In line with the increase in mobile credit card payments and the rising number of merchants that accept mobile payments, a growing number of consumers are engaging in mobile banking.
According to a recent survey by technology, outsourcing and consulting company Infosys, consumers appreciate the convenience and ease of using their mobile devices to carry out banking activities. Of the 1,000 active smartphone users in the U.S. who took part in the study, 94 percent said they found mobile banking easy and 77 percent reported that it was convenient. Additionally, 83 percent said they felt comfortable and secure while banking on their devices, and nearly 80 percent appreciated the fact that, with mobile banking, they have access to their accounts 24 hours a day, seven days a week.
Speed, viewing issues mitigate satisfaction
More than one-quarter (26 percent) cited viewing features – such as small fonts and similar interface issues – as barriers to use, while less than half (48 percent) said they were pleased with speed of service and 46 percent were happy with ease of log in. That said, nearly 60 percent said their view of mobile banking services had improved over the past year.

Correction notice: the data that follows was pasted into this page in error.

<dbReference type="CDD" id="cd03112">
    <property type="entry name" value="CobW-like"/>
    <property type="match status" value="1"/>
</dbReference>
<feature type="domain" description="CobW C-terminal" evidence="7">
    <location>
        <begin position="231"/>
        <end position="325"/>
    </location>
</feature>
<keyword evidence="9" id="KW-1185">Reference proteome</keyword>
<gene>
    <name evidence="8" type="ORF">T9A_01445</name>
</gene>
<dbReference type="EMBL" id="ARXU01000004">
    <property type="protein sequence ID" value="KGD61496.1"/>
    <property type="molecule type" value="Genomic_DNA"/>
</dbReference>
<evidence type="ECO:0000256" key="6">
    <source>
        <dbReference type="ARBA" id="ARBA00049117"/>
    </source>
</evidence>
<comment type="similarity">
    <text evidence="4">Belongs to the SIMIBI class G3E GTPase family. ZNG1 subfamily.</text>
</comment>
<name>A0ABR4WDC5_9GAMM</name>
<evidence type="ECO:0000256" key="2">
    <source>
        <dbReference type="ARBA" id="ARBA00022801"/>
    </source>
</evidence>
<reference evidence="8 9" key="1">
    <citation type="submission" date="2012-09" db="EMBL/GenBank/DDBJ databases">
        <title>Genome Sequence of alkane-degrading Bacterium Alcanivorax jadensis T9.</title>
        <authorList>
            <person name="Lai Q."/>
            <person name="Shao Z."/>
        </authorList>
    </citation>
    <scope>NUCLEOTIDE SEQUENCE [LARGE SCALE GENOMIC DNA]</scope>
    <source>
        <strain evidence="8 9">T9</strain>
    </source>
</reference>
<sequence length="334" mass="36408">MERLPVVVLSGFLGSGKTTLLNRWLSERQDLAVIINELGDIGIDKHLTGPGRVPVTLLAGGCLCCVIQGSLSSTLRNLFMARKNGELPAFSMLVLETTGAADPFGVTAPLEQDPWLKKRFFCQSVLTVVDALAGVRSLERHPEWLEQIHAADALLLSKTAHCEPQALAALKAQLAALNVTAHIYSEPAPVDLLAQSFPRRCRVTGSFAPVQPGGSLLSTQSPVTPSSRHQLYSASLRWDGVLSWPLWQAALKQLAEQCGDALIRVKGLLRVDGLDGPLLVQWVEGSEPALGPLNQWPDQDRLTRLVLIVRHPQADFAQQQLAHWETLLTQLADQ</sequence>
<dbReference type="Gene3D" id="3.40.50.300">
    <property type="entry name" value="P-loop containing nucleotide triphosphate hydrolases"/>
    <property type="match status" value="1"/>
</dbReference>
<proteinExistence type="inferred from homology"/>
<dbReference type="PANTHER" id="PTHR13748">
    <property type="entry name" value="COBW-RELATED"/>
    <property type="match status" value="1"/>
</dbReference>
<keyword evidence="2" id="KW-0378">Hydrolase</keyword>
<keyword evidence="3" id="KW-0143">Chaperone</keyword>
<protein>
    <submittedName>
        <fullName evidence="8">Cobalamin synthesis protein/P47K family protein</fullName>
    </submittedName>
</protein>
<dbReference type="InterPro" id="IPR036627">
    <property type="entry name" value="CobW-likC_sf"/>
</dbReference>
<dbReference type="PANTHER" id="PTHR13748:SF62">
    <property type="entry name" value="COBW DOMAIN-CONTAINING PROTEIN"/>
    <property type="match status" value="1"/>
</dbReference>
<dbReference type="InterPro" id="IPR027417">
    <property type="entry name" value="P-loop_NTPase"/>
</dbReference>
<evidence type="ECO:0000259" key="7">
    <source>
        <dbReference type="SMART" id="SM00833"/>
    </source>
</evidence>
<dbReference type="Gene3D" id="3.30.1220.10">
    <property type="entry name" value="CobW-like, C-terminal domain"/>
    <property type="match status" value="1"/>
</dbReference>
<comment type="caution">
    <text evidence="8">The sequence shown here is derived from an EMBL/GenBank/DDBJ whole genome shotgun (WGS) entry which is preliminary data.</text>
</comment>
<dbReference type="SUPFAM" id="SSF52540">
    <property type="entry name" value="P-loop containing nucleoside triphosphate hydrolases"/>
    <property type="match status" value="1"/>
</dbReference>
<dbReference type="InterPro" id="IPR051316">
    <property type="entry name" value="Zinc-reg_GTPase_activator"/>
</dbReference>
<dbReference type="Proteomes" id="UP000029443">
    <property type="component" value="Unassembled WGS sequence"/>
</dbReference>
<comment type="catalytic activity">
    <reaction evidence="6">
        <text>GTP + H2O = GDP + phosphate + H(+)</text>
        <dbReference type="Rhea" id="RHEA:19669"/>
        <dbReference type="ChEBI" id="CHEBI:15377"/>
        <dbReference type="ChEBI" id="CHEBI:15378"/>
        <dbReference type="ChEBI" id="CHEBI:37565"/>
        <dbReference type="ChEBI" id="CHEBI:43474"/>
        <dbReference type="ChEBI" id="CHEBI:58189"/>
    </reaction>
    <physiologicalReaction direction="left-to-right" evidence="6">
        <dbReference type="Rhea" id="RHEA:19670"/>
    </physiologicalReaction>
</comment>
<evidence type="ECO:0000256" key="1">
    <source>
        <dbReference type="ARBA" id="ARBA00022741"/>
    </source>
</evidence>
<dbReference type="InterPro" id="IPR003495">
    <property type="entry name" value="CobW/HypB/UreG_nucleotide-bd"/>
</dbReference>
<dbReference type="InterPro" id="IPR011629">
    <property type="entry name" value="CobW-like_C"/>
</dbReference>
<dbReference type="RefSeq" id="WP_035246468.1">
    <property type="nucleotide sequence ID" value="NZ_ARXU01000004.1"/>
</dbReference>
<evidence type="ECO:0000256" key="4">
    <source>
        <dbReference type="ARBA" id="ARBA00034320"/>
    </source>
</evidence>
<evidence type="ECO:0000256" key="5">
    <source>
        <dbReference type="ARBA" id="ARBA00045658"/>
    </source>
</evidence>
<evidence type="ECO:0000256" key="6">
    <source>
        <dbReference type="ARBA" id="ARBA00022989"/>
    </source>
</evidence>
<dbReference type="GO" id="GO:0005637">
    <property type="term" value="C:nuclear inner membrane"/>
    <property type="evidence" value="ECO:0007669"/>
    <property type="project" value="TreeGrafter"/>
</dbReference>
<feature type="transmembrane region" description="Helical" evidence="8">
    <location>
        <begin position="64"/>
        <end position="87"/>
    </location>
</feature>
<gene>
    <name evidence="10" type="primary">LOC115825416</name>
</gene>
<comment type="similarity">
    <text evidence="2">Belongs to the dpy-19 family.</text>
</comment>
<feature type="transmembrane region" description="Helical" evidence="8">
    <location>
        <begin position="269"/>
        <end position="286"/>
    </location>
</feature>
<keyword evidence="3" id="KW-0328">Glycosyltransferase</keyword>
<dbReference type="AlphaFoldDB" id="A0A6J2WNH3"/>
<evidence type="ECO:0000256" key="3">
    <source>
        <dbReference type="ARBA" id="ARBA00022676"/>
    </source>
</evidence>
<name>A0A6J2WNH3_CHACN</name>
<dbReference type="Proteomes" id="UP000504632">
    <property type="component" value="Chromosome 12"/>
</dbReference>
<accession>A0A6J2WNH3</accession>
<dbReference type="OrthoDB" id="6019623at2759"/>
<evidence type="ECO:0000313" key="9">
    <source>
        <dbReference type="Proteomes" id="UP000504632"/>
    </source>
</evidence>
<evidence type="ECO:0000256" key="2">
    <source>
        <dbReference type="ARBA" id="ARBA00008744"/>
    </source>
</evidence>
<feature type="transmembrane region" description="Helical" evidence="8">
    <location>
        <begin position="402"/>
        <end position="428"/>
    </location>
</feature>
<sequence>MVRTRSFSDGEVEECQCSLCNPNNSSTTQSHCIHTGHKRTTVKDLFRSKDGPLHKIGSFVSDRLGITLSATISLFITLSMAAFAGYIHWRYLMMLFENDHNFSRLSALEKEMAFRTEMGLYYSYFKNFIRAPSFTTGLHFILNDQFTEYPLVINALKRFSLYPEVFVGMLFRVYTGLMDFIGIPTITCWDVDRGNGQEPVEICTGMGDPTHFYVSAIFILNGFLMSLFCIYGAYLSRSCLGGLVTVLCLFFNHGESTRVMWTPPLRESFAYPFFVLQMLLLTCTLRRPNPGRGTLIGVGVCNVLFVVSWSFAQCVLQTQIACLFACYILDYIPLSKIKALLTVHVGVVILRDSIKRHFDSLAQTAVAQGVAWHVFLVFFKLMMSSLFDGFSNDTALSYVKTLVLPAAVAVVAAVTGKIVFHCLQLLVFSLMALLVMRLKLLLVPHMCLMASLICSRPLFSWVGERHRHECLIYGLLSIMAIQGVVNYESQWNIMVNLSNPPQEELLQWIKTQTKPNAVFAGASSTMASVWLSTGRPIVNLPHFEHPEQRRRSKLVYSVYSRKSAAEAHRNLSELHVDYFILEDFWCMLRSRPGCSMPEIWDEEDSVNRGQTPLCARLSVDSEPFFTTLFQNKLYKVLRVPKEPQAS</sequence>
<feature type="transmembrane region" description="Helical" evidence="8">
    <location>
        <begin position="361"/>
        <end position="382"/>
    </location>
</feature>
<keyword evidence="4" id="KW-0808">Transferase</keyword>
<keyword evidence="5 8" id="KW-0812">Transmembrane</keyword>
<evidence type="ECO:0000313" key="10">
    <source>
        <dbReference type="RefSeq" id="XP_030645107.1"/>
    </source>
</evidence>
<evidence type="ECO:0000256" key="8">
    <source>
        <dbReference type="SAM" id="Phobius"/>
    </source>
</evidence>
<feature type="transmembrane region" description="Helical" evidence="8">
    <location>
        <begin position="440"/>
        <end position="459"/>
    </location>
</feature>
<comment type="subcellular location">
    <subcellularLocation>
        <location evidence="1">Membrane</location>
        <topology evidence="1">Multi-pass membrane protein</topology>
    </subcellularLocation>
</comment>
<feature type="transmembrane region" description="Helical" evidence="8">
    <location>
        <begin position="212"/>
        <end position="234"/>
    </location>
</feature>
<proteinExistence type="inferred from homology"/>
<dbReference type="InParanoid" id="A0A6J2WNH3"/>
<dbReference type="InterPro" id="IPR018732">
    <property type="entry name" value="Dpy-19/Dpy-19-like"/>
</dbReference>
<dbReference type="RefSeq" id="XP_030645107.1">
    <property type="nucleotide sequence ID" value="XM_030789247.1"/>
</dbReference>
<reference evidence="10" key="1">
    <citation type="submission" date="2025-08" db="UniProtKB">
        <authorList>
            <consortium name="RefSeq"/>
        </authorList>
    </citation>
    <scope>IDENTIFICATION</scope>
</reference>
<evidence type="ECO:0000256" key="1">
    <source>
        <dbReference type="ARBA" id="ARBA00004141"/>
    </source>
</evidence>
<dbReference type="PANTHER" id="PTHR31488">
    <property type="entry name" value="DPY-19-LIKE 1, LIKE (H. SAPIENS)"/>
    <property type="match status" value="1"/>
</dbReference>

“Our research shows that mobile banking users like ease and convenience but at the same time demand and expect seamless service,” said Ashok Vemuri, head of the Americas at Infosys. “There is phenomenal opportunity for banks to listen to feedback from early adopters and set the pace around customer experience in the digital world.”
Mobile banking via tablet
According to the recent 2012 Tablet & Banking Report from Javelin Strategy & Research, tablet adoption is expected to rise 40 percent by 2016, with tablet users’ mobile banking rates increasing twice as fast as those of non-tablet users.
“With tablet use among U.S. consumers on the rise and the underlying tablet operating platform market evolving, financial services executives need to better prioritize their app development efforts,” according to Javelin. The company noted that consumers use tablets differently to PCs and smartphones, and banks should customize their mobile application offerings with this in mind.
“(Banks) should first optimize their mobile sites for tablets because most tablet owners access their bank accounts using browsers,” noted Mary Monahan, executive vice president and research director of mobile at Javelin, in a statement.